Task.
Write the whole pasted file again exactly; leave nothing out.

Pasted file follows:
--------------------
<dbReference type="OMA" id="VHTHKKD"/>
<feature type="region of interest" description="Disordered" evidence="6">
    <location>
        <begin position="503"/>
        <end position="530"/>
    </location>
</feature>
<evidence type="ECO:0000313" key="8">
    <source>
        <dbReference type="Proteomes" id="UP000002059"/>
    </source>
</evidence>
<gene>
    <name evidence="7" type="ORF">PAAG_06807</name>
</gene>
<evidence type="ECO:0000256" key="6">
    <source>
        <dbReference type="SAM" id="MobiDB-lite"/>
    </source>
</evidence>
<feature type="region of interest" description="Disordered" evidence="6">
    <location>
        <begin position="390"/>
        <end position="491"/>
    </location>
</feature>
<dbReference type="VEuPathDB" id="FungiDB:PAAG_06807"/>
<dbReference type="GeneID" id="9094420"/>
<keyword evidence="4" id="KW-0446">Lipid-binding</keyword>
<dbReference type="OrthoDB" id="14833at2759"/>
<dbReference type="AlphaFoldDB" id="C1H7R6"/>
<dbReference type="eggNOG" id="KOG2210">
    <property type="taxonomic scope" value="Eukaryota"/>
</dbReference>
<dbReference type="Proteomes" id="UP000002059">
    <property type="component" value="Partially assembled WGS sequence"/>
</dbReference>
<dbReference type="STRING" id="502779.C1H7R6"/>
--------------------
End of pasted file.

<dbReference type="OMA" id="VHTHKKD"/>
<feature type="region of interest" description="Disordered" evidence="6">
    <location>
        <begin position="503"/>
        <end position="530"/>
    </location>
</feature>
<evidence type="ECO:0000313" key="8">
    <source>
        <dbReference type="Proteomes" id="UP000002059"/>
    </source>
</evidence>
<gene>
    <name evidence="7" type="ORF">PAAG_06807</name>
</gene>
<evidence type="ECO:0000256" key="6">
    <source>
        <dbReference type="SAM" id="MobiDB-lite"/>
    </source>
</evidence>
<feature type="region of interest" description="Disordered" evidence="6">
    <location>
        <begin position="390"/>
        <end position="491"/>
    </location>
</feature>
<dbReference type="VEuPathDB" id="FungiDB:PAAG_06807"/>
<dbReference type="GeneID" id="9094420"/>
<keyword evidence="4" id="KW-0446">Lipid-binding</keyword>
<dbReference type="OrthoDB" id="14833at2759"/>
<dbReference type="AlphaFoldDB" id="C1H7R6"/>
<dbReference type="eggNOG" id="KOG2210">
    <property type="taxonomic scope" value="Eukaryota"/>
</dbReference>
<dbReference type="Proteomes" id="UP000002059">
    <property type="component" value="Partially assembled WGS sequence"/>
</dbReference>
<dbReference type="STRING" id="502779.C1H7R6"/>